All posts by Valerie MacLean

Icetastic experiments

The children have been exploring the ice that had formed during last week’s cold spell. One child noticed the ice that we found in our water trough looked very different to the ice that had formed on some of our plants and furniture. What a great excuse for an investigation! Could there possibly be different types of ice?

Now, we could have had an experiment to see if ice lollies, ice cream or sorbets were all different but we wanted a challenge; how many types of natural ice are there, and can we make any?

Well, we discovered there are actually 17 different types of ice but could we make any? Of course we could! Jack Frost helped us too, there was sheet ice in the garden and we also found a little bit of rime on the furniture and plants but we had wanted to make our own. We looked in our nature box and found flowers, twigs, leaves, seeds and nuts which we washed so they had a little coating of water and we popped them in the freezer. Everyday we went in and sprayed them with a little more water to see if we could make our own rime. We also put a thin layer of water in a tub to make our own sheet ice. We filled some pots with water to make water ice. Finally, we mixed salt and water to make sea ice which stayed a little bit soft even after 5 days in the freezer.

So, I bet you all want to know, what other types of ice there is that we did not make out of the 17? Pancake, dinner plate, blue, green, black, hoar, névé, chandelier, candle, hail, interstellar, cubic and hexagonal. Wow, so many types!

This activity had the children guessing, thinking, enquiring, exploring and doing in an outdoor environment. We all learned so much and had such a nICE time learning more about the wonders of nature.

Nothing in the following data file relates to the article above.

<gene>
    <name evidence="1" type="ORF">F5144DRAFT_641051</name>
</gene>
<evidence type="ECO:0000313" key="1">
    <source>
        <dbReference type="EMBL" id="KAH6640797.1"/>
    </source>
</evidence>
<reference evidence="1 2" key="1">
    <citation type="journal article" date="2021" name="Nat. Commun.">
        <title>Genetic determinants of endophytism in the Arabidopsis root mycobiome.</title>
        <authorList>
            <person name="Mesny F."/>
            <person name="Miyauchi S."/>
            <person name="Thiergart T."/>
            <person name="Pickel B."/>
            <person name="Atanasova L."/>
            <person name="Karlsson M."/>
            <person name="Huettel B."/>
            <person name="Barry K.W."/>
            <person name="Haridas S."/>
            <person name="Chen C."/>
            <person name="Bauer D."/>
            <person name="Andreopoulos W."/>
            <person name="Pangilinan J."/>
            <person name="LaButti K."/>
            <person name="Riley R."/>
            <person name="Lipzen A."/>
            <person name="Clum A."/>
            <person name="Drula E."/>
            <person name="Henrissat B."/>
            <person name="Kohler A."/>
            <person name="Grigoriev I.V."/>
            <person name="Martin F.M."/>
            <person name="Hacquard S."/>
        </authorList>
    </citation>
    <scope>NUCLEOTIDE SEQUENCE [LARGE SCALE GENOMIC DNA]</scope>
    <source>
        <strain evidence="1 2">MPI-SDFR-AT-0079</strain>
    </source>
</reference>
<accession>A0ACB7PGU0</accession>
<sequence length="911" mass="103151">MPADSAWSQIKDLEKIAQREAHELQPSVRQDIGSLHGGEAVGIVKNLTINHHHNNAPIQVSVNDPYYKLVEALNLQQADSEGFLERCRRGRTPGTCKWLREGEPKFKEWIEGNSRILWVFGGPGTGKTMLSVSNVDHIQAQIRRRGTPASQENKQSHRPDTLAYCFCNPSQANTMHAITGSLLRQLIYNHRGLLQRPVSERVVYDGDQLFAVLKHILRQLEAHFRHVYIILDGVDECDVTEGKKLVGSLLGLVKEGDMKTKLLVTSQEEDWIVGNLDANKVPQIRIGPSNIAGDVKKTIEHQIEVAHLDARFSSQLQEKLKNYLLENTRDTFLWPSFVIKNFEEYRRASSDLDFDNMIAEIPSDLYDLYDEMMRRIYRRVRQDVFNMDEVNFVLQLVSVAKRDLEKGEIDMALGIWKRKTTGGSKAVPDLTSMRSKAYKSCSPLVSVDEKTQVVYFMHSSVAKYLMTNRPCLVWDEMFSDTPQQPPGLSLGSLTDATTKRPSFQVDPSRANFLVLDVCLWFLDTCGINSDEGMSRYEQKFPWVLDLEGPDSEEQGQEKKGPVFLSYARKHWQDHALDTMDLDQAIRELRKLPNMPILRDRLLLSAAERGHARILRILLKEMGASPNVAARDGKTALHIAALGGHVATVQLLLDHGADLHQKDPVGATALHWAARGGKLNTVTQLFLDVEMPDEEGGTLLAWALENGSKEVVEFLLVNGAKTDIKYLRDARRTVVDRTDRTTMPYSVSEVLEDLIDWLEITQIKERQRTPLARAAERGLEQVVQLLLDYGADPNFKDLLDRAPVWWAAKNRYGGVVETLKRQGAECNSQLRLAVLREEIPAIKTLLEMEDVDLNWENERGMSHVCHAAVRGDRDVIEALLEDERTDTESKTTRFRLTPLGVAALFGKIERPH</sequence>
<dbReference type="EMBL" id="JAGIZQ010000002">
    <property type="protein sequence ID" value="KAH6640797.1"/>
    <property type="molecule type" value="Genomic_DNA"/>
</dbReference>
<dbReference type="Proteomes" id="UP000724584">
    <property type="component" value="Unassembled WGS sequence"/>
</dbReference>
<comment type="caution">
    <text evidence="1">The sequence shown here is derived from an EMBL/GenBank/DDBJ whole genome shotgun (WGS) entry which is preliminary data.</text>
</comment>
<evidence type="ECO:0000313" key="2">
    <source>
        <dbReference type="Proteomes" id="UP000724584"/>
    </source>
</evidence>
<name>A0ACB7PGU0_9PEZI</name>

We made our own spikey (rime) ice
This is still a bit runny, it hasn’t turned very hard.

[caption id="attachment_12887" align="alignnone" width="945"] It’s so smooth.

Forest School Week 9

It’s hard to believe that we’ve reached week 9 of Forest School. We’ve been so privileged to watch summer slip in to autumn and this morning we had our first taste of winter with frosty patterns to look at and crisp, crunchy sounds underfoot. Seeing the changing seasons in the forest is a wonderful way for children to appreciate the wonders of nature. As forest school practitioners, the changing seasons gives us the opportunity to discuss why these must happen but, the best part for all of us is the visual impact that seasons make in the forest throughout the year. Discussion with your children is endless; colours, changes, temperature, sounds, smells and who wants a hot chocolate! So, we hope that when this block ends after next week’s cook-out we have shared our passion with our budding foresteers and that they will join us for our Big Fit Walk on Saturday 9th November to share their new found appreciation of our beautiful outdoors with you!

Maths Week at the Forest

The boys and girls were looking around the forest floor at all the leaves and seeds that had started to fall to the ground. Everywhere we looked we found leaves that were green, yellow, orange and brown. The boys and girls began to see patterns in the shape of the leaves, then they decided that they could make their own patterns. They set to work gathering lots of different leaves and acorns and used them to make some lovely nature patterns!

It’s a rainbow leaf

I think it is a flower.


It is small and then it is big.